Southeast Asia is one of the fastest developing regions in the world.
Electricity demand in 2035 is projected to increase by 83% from 2011 levels, with many countries in the region still pursuing new coal-fired power plants, while lagging far behind China and India in scaling up renewable energy.
Among developed countries, only Japan and South Korea continue stand out as the only ones eyeing a coal power expansion, in direct conflict with climate commitments and concerns about public health.
With 120 coal-fired power plants under construction and more than twice as many planned, Southeast Asia is being left as the main region still planning new coal-fired project starts.
While having a massive amount of coal under construction, China has cancelled most new coal power projects and aims to control 2020 coal-fired capacity below the amount that is currently operating and under construction. India has indicated that no more coal-fired capacity will be needed for many years to come.
Indeed, the Chinese energy regulator ordered today the suspension of 9 large coal-fired power plants projects in a single province (Guangdong). The projects have a total capacity of 12,000MW and seven were already under construction.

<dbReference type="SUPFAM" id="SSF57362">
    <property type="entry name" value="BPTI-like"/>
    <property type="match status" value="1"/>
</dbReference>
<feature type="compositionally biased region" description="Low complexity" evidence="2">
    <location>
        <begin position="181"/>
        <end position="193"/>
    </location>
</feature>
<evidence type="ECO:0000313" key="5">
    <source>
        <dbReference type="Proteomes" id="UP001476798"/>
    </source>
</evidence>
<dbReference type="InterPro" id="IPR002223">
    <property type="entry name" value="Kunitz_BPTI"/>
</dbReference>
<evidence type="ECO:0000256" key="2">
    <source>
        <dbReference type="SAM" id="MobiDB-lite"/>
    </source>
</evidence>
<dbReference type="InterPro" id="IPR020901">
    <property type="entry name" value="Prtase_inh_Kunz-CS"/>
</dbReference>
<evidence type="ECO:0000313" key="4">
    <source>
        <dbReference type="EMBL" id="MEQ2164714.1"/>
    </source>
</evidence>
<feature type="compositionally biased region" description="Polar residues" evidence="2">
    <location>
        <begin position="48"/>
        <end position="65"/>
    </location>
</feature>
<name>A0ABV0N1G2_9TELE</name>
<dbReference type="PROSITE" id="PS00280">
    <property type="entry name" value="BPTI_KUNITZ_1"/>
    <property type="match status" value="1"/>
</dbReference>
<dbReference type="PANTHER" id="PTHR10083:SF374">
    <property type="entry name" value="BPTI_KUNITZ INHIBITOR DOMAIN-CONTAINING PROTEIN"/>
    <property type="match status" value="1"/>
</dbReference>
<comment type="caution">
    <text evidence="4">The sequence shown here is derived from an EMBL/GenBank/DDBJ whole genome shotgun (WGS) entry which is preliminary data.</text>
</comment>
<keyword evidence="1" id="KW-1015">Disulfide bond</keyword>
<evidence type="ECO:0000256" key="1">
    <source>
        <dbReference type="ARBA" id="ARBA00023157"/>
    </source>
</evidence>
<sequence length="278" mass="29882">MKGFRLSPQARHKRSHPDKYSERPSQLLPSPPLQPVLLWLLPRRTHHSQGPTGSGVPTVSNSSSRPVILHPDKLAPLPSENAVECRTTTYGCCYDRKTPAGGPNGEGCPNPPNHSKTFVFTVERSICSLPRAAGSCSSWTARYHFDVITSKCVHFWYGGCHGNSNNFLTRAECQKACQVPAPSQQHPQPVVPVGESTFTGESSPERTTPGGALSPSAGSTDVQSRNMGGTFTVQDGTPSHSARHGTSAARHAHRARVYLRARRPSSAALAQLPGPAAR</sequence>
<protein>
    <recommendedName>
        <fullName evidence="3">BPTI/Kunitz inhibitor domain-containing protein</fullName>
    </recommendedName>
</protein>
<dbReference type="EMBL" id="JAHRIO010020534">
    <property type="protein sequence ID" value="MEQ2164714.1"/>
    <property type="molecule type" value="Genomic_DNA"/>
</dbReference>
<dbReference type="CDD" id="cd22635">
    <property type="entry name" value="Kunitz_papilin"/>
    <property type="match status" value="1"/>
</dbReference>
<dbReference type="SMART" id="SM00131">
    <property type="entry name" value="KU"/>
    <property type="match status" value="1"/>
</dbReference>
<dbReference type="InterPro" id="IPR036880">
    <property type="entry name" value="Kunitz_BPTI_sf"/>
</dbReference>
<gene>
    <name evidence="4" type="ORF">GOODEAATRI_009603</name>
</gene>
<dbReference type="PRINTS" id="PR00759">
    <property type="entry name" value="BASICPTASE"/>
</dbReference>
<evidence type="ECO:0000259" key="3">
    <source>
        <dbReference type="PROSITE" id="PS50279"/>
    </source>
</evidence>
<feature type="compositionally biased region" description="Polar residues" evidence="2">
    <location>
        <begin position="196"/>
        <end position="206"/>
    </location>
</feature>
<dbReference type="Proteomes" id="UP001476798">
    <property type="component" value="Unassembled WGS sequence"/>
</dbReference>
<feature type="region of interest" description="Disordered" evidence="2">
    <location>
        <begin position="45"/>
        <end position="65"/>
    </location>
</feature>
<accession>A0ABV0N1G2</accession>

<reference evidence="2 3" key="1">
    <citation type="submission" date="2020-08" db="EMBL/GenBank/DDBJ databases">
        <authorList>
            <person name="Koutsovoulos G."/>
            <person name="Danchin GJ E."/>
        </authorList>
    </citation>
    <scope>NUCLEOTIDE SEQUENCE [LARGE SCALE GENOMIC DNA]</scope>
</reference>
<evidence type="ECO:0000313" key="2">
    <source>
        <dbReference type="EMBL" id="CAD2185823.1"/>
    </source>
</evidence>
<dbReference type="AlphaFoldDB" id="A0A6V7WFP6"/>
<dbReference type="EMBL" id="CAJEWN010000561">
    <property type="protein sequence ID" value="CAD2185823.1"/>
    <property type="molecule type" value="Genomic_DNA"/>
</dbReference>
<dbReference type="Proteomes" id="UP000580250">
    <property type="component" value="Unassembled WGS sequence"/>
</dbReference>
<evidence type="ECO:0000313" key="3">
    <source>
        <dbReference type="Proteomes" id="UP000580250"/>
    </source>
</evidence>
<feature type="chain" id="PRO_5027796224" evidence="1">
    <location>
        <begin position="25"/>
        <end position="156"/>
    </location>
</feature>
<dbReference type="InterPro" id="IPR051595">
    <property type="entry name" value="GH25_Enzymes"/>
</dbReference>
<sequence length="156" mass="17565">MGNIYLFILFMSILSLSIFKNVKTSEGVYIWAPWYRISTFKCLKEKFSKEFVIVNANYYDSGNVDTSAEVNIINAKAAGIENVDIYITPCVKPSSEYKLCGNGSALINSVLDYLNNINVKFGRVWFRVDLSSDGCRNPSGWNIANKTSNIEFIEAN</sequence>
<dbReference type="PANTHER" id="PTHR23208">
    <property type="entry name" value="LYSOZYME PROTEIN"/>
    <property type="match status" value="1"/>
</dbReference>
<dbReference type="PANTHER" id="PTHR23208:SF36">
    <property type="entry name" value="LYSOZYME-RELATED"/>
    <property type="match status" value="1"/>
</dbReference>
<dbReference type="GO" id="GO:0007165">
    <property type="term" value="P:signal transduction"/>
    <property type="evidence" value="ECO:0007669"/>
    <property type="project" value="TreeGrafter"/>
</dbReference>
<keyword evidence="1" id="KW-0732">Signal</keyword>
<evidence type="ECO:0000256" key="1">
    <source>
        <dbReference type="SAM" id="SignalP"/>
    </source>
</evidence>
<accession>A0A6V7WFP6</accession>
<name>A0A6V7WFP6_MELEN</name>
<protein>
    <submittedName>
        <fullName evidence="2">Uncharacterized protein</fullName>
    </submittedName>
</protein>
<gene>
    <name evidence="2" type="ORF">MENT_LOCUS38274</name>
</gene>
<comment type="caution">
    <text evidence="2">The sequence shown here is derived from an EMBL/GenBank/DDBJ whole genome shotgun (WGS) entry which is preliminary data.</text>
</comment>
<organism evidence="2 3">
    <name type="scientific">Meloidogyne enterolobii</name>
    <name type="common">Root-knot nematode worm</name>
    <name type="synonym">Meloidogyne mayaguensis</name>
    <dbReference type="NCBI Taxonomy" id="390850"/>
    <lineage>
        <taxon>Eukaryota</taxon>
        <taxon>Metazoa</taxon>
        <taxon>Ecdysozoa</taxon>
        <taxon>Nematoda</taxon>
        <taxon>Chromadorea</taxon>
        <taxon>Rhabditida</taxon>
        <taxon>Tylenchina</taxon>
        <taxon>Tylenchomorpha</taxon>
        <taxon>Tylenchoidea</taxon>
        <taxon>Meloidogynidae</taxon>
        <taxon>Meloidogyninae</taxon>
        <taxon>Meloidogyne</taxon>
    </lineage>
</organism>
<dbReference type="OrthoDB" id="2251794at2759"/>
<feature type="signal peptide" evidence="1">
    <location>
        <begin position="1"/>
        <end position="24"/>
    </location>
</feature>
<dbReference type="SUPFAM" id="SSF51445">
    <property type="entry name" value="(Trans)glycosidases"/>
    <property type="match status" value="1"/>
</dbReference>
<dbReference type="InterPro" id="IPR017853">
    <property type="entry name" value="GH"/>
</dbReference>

China suspends 9 huge coal power proj’s in a single province, total capacity 12,000MW, 7 already under construction https://t.co/5lcFyY7UY5
— Lauri Myllyvirta (@laurimyllyvirta) January 13, 2017
A new study by Harvard and Greenpeace researchers has found that cancelling new coal power development in Southeast Asia, Japan and Korea could save 50,000 lives per year by 2030.
We find that air pollutant emissions from coal in those countries would triple by 2030, despite new plants having somewhat better emission control performance than old plants.
Emissions in the region could exceed total coal emissions in the US and Europe
How significant are the health impacts?
H/t reader kevin a.
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